These are just some unfinished thoughts, but I could imagine there is a need for a lobby for flightless travelling. There's much more one could write about it. Flightless travelling means slower travelling - which brings up a discussion about our relation to working time.
If you're interested in flightless travelling, the best online ressource I found is the great webpage seat61.
My trip ends here, but some more blog entries will follow with stuff I didn't find the time yet to write down.
Posted by Hanno Böck in Ecology, English, Life at 09:48 | Comments (8) | Trackbacks (0)
Defined tags for this entry: asia, aviation, beijing, china, climatechange, ecology, flying, kazakhstan, russia, seat61, train, travel, trip2011, urumqi, visa
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It seems you didn't look hard enough for flightless travel. :) There was another option if you had planned a bit earlier: taking the boat, 44 days cruise from Shanghai to Rome.
However I imagine it would have been very expensive and whether you'd have had better CO₂ footprint is also questionable.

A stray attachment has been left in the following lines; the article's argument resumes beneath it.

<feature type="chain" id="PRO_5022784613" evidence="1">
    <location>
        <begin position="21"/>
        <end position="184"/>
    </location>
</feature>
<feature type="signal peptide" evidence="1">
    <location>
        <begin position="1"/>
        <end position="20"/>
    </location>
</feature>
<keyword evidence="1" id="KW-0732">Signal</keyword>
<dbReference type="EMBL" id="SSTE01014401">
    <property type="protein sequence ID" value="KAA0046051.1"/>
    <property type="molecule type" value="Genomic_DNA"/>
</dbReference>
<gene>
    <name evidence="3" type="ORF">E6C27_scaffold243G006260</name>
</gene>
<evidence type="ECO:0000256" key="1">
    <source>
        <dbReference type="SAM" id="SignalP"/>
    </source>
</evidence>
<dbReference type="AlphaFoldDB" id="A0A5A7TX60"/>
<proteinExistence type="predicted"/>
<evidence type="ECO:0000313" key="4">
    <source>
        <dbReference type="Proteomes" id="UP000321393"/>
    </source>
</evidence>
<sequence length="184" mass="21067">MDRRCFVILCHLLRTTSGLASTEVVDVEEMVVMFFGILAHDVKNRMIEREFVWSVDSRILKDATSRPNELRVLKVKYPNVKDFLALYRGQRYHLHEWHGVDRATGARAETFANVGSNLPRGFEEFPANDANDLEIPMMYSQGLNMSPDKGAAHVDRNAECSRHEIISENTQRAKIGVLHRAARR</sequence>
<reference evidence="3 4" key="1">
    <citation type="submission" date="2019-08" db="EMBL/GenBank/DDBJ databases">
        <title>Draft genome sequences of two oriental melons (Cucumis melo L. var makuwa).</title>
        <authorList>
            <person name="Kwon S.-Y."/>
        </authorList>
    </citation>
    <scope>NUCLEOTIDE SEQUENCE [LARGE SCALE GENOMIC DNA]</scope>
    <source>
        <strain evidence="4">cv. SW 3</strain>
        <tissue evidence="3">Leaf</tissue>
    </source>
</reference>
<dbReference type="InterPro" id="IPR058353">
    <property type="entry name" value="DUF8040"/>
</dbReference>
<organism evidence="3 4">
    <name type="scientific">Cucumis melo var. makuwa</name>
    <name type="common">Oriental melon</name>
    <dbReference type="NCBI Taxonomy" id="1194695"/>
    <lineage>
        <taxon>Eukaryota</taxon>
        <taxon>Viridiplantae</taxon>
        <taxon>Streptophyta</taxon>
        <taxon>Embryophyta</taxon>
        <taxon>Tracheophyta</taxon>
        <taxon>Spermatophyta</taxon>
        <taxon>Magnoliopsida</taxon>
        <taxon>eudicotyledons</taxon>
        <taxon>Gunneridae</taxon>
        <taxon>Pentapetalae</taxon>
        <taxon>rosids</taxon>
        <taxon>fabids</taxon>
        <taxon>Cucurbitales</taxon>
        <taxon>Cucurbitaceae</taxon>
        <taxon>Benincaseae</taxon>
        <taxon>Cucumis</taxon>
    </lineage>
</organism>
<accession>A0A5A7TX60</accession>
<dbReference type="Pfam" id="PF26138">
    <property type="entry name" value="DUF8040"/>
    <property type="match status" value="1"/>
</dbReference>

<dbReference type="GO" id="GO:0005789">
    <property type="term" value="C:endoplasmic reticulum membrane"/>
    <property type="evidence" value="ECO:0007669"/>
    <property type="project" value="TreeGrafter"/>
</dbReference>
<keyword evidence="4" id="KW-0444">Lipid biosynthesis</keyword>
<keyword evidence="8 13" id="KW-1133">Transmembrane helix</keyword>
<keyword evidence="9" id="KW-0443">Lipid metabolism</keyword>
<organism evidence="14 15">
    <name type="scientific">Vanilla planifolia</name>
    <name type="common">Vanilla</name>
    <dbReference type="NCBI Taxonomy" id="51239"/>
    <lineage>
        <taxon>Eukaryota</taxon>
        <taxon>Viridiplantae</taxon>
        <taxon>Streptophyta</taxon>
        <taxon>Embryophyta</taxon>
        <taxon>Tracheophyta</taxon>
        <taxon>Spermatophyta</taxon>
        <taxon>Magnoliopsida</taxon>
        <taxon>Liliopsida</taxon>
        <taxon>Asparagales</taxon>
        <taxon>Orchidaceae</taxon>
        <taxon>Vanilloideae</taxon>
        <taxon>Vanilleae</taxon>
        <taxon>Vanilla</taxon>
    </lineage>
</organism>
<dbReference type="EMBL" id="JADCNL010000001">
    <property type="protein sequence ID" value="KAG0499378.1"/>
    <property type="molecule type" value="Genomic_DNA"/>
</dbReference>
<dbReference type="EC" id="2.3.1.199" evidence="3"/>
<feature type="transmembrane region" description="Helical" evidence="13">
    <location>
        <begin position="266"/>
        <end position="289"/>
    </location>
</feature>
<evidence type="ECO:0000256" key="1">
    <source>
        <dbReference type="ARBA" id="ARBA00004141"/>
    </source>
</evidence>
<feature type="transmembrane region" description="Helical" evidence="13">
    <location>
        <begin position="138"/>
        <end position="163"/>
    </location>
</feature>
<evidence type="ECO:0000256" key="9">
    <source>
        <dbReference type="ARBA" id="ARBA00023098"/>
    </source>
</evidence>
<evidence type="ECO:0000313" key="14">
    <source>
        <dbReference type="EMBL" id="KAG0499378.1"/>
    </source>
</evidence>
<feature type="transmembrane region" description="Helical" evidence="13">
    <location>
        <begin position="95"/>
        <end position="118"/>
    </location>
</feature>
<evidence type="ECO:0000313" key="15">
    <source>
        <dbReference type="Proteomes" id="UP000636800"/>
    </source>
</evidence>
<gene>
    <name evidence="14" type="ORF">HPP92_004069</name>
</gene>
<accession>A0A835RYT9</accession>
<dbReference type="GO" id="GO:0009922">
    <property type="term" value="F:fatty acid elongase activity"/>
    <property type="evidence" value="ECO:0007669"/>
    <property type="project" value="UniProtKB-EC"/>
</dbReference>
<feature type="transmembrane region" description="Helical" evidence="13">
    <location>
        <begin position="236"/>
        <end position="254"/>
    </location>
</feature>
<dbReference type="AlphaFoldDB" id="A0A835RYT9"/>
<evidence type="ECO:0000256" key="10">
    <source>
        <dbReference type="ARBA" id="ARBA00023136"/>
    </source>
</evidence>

I have indeed looked for cruisers - I didn't find this one, I think I saw a single one that would've been suitable from its route, but it was something like 4000 € and it was in the past. Cargo ships would've been another theoretical option, but they require you to have a special travel insurance you must organize several months in advance.
Still, if you have a link for the Shanghai-Rome cruiser, I'd be interested.
It's hard to find good information about carbon footprints of ships, but I think despite their use of heavy oil, you can usually still consider them a couple of times more efficient than flights.
I'm a PhD student from Mexico. I'm not rich (by far), although I'm a minority in the US, Canada and Europe. Certainly I'm not a minority in my country.
I mostly work with people in Spain and the US. To the later I can do the travel by bus (trains are really not an option in Mexico), but I will never do that: It's almost a day of being stuck in a bus, and then I need to cross the border in Tijuana and take *another* bus to LA (where my advisor works).
To go to Spain taking a boat is freaking insane. It's stupid.
You mean well, but I think the problem is not "air flight", but the means to fly. That can (and will) be solved.
But in the meantime, I only have four years of scholarship before finishing my PhD, and if I have the opportunity to work with people in Europe, I have to take a plane. I will take a plane.
So it's not only "a rich minority" the ones that take planes. Canada pays hundreds (maybe thousands?) of legal immigrants from Mexico and other countries (people who are really *really* poor) plane tickets so that they can go to Canada and work the land.